I am still puzzled why the double was added. They were simply not the type of streets that anyone passes another vehicle on except bicycles.

    Al

    I like the no markings at all people pass so much wider when there is no center line. Secondly on some roads I can ride on the wrong side to pass PEDs since there is no indication of side I need to be on. This is not a common road design.

  15. #15
    Senior Member
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    I had a similar incident happen a couple days ago. A Post Office vehicle taking a third of the lane while delivering mail, so I checked over-the-shoulder and saw a car 25 yards back - no problem - plenty of reaction time for the motorist in a 40mph zone (my speed ~25MPH since it's a slight downhill). I then began to move out and take the remainder of the lane.

    Well, wouldn't you know it? This lady still passes me while going outside the double yellows with traffic oncoming around a corner. Mind you, I'm 3 feet off the mail truck and 3 feet inside the double yellows. Horns are whaling away, cars swerving! I immediately took the evasive and got to the shoulder as quick as possible. She was half way into oncoming traffic with no sight lines since this occurred just around a corner!! Lives could have been shattered for such stupidity.

    Here's a Google street view link.
    (The mail truck was stopped at the white mailbox)
    I was already under way with my maneuver at the street view location noted above.

    Of course, had a crash occurred I would have been blamed for the whole mess. Heck, they probably still blame me. Only cyclists such as ourselves seem to know we have the same legal rights and responsibilities as motorists. On a bicycle I had the room to maneuver around the mail truck in a safe manner. Heck, I don't take up 7 feet of lane space and did not have to cross the double line to pass safely while also leaving plenty of room for the mail truck. The driver should have waited behind the mail truck since she occupies 6-7 feet of the lane.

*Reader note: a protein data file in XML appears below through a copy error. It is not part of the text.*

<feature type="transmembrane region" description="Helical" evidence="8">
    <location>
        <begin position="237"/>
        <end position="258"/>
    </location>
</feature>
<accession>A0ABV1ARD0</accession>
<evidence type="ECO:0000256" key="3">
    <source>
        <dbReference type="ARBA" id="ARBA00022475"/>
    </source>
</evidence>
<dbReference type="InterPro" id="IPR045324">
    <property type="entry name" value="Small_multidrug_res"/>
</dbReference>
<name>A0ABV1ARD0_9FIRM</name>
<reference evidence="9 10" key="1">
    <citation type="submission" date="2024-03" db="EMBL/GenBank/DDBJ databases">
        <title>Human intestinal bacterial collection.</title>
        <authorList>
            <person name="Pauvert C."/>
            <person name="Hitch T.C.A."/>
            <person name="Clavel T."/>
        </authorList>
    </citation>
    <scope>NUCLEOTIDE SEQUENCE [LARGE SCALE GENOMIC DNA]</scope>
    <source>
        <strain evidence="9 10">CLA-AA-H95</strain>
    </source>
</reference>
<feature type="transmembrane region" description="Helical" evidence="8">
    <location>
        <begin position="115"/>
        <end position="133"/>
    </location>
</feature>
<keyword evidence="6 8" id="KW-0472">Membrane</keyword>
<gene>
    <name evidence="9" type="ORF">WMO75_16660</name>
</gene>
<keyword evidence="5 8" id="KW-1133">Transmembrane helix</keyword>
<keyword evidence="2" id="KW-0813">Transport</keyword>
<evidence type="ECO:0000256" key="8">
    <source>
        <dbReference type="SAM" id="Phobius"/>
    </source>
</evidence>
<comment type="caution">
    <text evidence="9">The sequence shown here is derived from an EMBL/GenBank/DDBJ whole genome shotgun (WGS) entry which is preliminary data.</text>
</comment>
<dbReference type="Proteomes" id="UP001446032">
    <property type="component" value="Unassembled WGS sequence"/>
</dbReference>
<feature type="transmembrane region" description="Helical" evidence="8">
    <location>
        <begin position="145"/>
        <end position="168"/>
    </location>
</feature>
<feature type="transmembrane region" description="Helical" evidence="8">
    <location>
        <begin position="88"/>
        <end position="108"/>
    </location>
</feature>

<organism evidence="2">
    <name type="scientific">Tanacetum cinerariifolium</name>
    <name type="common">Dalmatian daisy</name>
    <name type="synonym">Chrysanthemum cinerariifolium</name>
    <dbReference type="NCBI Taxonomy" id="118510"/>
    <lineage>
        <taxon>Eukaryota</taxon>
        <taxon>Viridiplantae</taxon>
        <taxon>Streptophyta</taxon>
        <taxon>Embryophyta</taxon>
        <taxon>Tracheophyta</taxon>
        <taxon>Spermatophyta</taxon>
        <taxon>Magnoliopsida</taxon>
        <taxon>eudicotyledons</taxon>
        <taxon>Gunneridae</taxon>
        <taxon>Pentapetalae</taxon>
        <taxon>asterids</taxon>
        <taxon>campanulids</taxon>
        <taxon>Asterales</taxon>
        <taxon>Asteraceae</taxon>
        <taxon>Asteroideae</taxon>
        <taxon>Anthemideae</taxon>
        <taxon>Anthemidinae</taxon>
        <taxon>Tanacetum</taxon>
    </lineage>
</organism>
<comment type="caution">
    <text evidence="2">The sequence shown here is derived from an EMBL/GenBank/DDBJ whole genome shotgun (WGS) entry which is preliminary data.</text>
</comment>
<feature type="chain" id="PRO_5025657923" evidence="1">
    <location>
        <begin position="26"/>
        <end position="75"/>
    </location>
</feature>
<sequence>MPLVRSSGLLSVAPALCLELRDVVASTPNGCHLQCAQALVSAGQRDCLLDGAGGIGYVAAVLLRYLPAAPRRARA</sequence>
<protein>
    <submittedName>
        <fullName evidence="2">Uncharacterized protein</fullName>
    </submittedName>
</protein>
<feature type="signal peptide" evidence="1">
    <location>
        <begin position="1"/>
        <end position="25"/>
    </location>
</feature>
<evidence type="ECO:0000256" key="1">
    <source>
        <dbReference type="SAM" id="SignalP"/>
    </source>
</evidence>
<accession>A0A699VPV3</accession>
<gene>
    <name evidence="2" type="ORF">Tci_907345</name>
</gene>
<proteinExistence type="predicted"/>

Please correct me if I'm wrong, but I believe I performed a safe passing maneuver. This is the closest I've been to a life/death situation in my 3 years of bike commuting.

  16. #16
    Senior Member scrapmetal's Avatar
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    Well my incident with the gentleman happened like this yesterday:

    I was on a road in rural Virginia, smooth and up the hill and a truck passed me with a good space. Behind him was a red mustang and he passed me with the mirror inches from my handlebar.

    I yelled "Hey" to get his attention and he stopped in the middle of the road and explain to me with quite few chosen words that he is not allowed to cross the double line, that he is a fireman and he has to pickup dead people who crossed the double line. Apparently, when you cross the double line, even there was no car in sight, you will get killed by lightning. Whatever, I told him he should give me more space and that I am sure he passes mail truck over the double line too.